Save seeds from your favorite plants to sow next year. Let the seed pods mature and dry out on the plant before harvesting them. Then, knock the seeds out of the pods and into an envelope labeled with the plant variety and date. Store the seeds in a cool, dry place until next season. You can either start them indoors in pots in late winter, or wait until early spring and plant them directly in your garden beds.
Related: 25 Plants for Your Easiest Garden Ever
Swap with Friends and Family
Most gardeners love to share the plants they love. Spread your favorites around: When you’re dividing things in the garden, offer to swap some with friends, family, or neighbors who are doing the same. Everyone gets to try something new and pass along the secrets to keeping each variety healthy—valuable advice you can't find at just any garden store.
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Divide the Plants You Have
Most perennials need to be divided every couple of years to keep them healthy and flourishing. Treat the chore as a chance for you to multiply your landscape plants quickly and easily. It’s a great opportunity to take a plant that works in one corner of your garden and spread it throughout your yard.
Related: 10 Affordable Landscaping Projects You Can DIY in a Day
Make Use of Random Sprouts
You will often find that seeds from your trees, shrubs, or other plants have sprouted in the middle of nowhere. Rather than pulling them out and throwing them away like weeds, transplant those sprouts into places where you want them, or move them into a small pot and display them on the porch or patio until they outgrow their container, then plant them in the yard.
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Many plants can be propagated from cuttings, and you have nothing to lose by giving it a try. If you admire a plant you see at your neighbor’s house, ask if you may take a cutting. Place the cutting in water right away and set it in a sunny window. Many plants will sprout roots in a few days. Once the roots measure at least one inch, you can move the plant into a small pot. When the plant's roots become established—it takes about a month—it's ready to be moved outside and planted in your garden.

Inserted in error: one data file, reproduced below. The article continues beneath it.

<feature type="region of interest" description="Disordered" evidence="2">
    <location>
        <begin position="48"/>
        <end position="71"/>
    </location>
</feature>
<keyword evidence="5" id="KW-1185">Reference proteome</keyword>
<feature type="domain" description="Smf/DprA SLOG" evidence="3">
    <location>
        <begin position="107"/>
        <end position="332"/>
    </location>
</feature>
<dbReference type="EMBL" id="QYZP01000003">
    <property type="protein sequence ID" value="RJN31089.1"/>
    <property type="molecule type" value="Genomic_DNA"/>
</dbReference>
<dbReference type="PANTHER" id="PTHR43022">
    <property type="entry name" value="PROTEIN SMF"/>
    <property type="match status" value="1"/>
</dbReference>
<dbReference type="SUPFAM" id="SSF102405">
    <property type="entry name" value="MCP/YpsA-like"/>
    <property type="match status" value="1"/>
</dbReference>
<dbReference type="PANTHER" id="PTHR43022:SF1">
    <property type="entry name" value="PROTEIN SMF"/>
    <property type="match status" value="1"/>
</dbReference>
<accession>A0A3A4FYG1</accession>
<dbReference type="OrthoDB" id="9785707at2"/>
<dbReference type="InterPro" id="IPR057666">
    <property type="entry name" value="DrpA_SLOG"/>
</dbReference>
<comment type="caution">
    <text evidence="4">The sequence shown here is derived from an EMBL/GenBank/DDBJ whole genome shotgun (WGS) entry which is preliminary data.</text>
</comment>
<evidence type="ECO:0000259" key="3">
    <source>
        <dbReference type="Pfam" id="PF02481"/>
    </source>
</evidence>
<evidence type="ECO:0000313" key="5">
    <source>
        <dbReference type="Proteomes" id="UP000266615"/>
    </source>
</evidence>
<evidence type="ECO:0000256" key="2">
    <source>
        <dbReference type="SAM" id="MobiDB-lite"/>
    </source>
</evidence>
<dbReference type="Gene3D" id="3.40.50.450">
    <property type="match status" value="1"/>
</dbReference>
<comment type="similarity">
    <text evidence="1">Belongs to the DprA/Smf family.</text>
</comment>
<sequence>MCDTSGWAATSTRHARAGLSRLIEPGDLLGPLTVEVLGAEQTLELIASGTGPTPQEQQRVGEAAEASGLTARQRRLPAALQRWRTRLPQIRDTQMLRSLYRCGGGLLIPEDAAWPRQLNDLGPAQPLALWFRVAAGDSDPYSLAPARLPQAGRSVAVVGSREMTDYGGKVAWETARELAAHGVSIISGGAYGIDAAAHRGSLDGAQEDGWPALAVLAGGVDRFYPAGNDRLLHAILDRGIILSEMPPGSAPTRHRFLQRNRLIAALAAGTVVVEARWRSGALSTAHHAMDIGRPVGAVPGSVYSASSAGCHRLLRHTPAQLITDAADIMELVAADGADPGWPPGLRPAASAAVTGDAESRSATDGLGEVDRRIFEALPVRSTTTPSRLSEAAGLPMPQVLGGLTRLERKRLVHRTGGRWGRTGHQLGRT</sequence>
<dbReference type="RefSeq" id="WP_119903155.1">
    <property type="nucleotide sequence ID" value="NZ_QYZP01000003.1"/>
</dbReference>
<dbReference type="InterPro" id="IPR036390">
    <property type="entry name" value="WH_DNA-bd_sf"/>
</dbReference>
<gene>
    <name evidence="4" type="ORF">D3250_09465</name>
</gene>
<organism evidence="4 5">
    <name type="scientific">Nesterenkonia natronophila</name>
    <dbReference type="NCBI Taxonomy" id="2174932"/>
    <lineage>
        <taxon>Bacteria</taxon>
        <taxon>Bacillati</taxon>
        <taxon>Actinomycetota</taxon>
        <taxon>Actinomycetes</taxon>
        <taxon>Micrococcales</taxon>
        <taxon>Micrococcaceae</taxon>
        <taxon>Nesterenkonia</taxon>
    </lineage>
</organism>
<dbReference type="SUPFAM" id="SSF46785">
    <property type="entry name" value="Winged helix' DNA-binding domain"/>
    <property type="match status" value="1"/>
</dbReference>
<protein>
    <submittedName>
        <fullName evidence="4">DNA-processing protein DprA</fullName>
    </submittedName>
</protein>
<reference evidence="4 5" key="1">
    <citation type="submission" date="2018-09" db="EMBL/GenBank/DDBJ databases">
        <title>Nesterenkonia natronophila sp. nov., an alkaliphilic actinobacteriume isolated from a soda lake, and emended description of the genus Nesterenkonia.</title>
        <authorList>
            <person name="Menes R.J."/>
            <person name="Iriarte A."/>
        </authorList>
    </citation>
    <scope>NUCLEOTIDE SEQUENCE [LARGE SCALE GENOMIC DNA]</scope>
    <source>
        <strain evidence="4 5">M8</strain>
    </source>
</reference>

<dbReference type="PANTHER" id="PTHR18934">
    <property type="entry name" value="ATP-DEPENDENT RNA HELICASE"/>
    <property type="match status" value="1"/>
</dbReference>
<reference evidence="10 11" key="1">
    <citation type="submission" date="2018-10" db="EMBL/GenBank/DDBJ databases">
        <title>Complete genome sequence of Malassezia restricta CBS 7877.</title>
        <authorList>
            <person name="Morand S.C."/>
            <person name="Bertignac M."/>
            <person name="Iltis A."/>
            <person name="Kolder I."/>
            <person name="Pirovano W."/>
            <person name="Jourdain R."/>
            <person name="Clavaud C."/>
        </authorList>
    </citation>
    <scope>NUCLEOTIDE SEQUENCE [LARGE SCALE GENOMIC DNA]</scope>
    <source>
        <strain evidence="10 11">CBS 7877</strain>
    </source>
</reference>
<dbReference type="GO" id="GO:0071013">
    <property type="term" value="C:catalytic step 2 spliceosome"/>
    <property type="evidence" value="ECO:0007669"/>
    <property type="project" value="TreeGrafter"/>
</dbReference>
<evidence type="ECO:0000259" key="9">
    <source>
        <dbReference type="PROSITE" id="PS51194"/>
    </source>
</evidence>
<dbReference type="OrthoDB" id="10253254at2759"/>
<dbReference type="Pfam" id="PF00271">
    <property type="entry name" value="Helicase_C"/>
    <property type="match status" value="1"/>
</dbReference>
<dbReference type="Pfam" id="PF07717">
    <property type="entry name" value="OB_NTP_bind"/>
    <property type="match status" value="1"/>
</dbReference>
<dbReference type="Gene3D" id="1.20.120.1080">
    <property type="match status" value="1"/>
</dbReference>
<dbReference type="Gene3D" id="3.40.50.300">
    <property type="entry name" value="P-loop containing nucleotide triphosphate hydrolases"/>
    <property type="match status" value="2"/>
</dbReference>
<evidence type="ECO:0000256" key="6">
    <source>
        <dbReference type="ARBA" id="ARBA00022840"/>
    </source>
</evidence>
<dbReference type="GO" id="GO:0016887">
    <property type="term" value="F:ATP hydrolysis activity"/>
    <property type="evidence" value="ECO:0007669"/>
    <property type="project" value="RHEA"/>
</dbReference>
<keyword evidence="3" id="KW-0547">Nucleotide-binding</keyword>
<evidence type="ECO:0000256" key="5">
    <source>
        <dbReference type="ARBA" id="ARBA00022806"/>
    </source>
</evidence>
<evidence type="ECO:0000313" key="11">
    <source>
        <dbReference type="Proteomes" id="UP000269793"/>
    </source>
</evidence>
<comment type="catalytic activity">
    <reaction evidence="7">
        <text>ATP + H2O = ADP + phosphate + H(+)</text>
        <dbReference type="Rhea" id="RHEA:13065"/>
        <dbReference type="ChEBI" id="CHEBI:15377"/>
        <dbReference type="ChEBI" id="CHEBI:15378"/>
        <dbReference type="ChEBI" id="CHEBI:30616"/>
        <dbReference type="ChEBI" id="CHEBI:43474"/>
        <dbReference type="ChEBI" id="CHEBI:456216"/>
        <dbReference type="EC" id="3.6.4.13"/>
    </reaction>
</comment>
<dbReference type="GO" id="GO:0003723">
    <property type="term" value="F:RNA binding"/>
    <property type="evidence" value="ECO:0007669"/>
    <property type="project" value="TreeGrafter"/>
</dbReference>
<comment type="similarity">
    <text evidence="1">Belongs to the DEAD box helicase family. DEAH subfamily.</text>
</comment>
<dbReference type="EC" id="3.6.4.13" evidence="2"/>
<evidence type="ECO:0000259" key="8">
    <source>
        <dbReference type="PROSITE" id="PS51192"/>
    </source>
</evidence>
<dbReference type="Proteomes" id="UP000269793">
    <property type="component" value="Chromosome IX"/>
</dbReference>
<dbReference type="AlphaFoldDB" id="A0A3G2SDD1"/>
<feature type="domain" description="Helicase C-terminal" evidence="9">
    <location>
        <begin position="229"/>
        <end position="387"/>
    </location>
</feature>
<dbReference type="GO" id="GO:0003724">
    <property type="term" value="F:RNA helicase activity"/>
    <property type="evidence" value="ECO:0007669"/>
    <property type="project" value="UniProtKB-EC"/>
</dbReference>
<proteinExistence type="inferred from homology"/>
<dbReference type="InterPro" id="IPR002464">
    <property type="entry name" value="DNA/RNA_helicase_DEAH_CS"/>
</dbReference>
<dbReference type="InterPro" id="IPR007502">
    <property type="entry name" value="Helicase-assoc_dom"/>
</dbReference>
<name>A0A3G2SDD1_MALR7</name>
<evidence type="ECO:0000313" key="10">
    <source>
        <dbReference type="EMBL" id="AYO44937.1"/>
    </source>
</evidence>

Related: 10 Plants to Grow for a Pest-Proof Yard
Offer Digging Services
There are plenty of people who want to make changes in their landscaping but either don’t know how, or don’t want to do the grunt work. Let your friends and neighbors know that you’re willing to remove or divide plants that have gotten out of control in exchange for keeping anything you remove. In most cases, they’ll be more than happy to have you cart the extras away.
Related: 11 Ways Landscaping Can Save You Money
Check Out Municipal Landscaping Projects
Here's a reason to keep your city or town's landscaping division on speed dial. Oftentimes, when towns make seasonal changes in municipal landscaping beds, the plants they remove are thrown on the trash heap. If you show up at the right time and ask nicely, you may be allowed to cart the unwanted plants away. If you score some perennials, you can pot them up or plant them straight into the ground and wait for them to come back next year.
Related: 20 Plants That Survive With or Without You
The Nursery Infirmary
Not every plant at the nursery is the picture of health. Some suffer broken branches, dry out after repeatedly getting passed over during watering, or become stressed in some other way. To the casual observer, these plants look like bad risks and end up lingering on the sales floor. But many perennials that seem to be in dire shape have healthy roots and just need some extra TLC to spring back. Ask the manager if the store has any plants destined for the dumpster, and take a few home if they look like good candidates for nursing back to health. It’s very gratifying to see a plant you've given a second chance flourish in your garden.
Related: 19 "Zero Dollar" Garden Hacks
You’ll be saving green and seeing actual greens growing when you try these savvy gardening tips.
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